However, the potential risks associated with the use of short term oral corticosteroids and their overall use in a general population has not been fully characterized
What this study adds
This study of 1.5 million privately insured adults (18-64 years) in the US found that one in five patients in an outpatient setting used short term oral corticosteroid over a three year period (2012-14)
Within 30 days of corticosteroid initiation, the incidence of acute adverse events that result in major morbidity and mortality (sepsis, venous thromboembolism, fracture) increased by twofold, to fivefold above background rates
Greater attention to initiating prescriptions of these drugs and monitoring for adverse events may potentially improve patient safety
Contributors: AKW and BKN had full access to all the data in the study and take responsibility for the integrity of the data and the accuracy of the data analysis. They are the guarantors. AKW and MAMR conceived and designed the study. All authors acquired, analysed, and interpreted the data; critically revised the manuscript; and gave final approval of the manuscript. AKW and BKN drafted the manuscript. AKW, MAMR, and PL were responsible for the figures. The authors are solely responsible for the design, conduct, data analyses, and drafting and editing of the manuscript and its final content. The contents do not represent the views of the US Department of Veterans Affairs or the United States government.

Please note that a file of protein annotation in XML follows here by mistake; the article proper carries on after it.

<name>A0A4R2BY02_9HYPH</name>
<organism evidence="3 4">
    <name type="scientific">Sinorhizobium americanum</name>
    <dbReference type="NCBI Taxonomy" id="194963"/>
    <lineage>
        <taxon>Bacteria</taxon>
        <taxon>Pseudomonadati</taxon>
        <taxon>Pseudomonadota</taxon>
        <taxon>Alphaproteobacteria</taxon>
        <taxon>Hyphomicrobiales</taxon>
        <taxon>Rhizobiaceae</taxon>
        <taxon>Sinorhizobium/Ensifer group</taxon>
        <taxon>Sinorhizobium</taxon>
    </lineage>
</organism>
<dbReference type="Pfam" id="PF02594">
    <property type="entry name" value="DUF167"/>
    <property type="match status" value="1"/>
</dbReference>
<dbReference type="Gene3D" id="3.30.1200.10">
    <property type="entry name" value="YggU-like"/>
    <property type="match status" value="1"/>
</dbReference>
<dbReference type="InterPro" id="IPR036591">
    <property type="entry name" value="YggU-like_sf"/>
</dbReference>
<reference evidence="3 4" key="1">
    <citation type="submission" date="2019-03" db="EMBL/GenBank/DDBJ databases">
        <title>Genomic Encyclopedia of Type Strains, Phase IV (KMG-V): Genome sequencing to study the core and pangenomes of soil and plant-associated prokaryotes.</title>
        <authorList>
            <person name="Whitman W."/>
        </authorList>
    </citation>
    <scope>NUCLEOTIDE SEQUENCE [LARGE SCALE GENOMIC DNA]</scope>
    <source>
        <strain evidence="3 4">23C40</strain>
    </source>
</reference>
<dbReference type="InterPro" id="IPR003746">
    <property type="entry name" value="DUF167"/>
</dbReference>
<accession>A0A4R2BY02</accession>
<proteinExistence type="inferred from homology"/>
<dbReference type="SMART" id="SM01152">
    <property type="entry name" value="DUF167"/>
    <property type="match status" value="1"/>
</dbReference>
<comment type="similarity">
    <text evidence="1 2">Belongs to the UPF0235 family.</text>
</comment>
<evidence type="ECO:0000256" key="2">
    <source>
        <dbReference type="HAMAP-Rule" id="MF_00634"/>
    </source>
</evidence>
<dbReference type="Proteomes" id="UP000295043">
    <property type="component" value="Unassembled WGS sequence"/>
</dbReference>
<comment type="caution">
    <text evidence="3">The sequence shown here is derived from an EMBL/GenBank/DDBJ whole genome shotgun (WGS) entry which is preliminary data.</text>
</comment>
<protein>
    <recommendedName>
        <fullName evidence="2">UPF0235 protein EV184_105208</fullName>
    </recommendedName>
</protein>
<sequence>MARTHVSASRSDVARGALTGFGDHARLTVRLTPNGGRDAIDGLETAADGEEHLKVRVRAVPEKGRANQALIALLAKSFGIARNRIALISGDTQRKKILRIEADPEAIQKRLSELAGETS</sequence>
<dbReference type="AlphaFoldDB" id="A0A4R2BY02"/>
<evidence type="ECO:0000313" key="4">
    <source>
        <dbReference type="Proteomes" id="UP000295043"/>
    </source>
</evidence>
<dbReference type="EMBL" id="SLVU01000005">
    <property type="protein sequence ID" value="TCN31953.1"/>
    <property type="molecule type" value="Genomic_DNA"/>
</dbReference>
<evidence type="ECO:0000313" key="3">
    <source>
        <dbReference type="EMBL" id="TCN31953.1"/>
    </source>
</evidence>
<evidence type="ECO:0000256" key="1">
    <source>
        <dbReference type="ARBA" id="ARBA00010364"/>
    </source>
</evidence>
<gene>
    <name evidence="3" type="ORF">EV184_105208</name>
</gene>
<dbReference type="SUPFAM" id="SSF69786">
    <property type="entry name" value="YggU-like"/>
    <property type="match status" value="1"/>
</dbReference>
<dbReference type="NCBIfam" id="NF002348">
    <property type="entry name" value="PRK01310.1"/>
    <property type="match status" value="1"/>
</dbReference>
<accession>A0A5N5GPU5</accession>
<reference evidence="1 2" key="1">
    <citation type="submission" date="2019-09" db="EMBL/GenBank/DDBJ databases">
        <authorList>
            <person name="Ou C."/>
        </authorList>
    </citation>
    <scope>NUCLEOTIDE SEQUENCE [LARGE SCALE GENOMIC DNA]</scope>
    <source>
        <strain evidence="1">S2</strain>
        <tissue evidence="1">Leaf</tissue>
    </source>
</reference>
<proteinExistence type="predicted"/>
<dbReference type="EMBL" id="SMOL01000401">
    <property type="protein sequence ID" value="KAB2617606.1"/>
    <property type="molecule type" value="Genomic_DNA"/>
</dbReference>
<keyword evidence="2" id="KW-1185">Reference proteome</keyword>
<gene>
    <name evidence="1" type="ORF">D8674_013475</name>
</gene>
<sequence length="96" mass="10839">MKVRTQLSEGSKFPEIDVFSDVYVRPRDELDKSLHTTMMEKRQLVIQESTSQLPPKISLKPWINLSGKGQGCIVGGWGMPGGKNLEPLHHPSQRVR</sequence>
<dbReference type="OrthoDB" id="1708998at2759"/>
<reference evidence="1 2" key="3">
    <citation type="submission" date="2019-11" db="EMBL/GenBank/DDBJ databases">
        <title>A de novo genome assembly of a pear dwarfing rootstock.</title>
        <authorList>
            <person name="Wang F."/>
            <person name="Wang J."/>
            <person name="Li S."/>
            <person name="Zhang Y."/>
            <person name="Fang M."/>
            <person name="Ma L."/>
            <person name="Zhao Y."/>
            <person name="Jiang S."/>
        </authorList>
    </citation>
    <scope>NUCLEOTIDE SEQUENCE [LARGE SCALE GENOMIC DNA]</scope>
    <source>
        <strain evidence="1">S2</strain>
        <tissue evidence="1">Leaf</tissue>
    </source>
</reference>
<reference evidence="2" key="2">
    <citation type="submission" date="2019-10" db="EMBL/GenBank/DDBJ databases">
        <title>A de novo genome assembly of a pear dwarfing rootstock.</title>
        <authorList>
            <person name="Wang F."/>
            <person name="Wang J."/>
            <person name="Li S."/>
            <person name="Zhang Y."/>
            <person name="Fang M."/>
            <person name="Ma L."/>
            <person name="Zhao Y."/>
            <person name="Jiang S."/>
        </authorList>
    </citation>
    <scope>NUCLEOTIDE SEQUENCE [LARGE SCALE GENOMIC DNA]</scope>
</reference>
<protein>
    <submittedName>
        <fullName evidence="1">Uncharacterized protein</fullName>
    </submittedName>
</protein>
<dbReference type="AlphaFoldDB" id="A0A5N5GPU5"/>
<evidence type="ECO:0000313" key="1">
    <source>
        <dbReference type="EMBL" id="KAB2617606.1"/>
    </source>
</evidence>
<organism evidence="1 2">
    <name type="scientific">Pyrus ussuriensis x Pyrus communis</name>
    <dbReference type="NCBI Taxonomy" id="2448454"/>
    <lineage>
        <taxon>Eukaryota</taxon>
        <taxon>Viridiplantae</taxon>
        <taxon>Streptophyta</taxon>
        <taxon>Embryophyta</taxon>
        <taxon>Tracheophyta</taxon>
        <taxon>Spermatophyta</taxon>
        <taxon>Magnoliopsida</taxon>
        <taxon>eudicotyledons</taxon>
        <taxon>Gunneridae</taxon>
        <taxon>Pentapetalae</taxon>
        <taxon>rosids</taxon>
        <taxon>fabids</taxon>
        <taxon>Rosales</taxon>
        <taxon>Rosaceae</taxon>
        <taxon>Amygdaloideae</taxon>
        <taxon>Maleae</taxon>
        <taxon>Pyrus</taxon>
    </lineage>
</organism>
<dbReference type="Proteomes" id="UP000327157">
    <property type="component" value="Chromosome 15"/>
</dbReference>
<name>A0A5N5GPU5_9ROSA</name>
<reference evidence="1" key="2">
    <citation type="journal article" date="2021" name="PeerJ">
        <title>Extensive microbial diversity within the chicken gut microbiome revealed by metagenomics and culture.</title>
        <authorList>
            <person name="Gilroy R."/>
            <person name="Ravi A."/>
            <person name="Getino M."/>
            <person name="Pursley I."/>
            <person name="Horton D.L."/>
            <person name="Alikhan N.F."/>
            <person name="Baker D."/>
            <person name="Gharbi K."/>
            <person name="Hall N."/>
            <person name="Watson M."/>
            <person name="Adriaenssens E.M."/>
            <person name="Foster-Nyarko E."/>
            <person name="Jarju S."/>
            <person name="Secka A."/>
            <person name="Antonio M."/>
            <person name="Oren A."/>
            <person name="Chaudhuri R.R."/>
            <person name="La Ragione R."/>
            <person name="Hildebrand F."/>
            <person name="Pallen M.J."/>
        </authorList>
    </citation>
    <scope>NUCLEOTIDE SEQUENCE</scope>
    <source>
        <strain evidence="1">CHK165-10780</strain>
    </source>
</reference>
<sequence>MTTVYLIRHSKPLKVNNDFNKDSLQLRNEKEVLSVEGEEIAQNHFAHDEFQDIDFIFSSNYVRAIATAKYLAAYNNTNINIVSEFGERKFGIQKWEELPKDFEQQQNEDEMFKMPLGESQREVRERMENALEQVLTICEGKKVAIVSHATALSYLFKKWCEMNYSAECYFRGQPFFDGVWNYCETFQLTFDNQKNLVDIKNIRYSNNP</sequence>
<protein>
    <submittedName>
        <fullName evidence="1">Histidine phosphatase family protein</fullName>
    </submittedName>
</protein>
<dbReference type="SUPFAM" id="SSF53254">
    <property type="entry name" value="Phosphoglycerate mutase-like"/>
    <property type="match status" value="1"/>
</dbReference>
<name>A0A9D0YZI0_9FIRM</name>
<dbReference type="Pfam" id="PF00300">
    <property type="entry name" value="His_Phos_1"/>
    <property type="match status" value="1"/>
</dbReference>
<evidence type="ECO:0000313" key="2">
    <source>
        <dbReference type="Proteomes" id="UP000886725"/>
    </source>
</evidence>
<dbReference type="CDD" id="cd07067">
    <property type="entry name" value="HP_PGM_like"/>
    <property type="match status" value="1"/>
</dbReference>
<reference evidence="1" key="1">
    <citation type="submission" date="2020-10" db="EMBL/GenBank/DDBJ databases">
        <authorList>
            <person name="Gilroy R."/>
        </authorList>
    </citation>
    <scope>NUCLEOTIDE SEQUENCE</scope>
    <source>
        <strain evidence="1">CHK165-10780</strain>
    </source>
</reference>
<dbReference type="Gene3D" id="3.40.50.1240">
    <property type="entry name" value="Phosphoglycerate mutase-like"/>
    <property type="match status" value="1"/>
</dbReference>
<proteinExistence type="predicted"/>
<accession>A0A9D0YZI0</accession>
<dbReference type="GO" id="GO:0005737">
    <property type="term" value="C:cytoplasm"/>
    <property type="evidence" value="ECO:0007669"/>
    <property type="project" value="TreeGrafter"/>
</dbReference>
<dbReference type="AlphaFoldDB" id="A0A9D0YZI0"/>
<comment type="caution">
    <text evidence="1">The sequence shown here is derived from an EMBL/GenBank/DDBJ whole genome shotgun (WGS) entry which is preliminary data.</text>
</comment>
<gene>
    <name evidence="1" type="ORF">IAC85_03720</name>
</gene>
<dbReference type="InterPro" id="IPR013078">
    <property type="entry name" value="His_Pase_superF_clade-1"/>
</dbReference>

Funding: AKW is supported by a career development grant award (CDA 11-217) from the United States Department of Veterans Affairs Health Services Research and Development Service. AKW and BKN are supported by funding from the Michigan Institute for Data Science (MIDAS). JDS is supported by grants from Research to Prevent Blindness and WK Kellogg Foundation. Data acquisition and statistical and administrative support was supported by the Institute for Healthcare Policy and Innovation at the University of Michigan. These funders had no role in study design, data collection, data analysis, data interpretation, or writing of the report.
Competing interests: All authors have completed the ICMJE uniform disclosure form at www.icmje.org/coi_disclosure.pdf and declare: no support from any organisation for the submitted work; no financial relationships with any organisations that might have an interest in the submitted work in the previous three years; no other relationships or activities that could appear to have influenced the submitted work.
Ethical approval: This study was approved by the University of Michigan institutional research board.
Data sharing: No additional data are available.
Transparency: The lead author affirms that the manuscript is an honest, accurate, and transparent account of the study being reported; that no important aspects of the study have been omitted; and that any discrepancies from the study as planned (and, if relevant, registered) have been explained.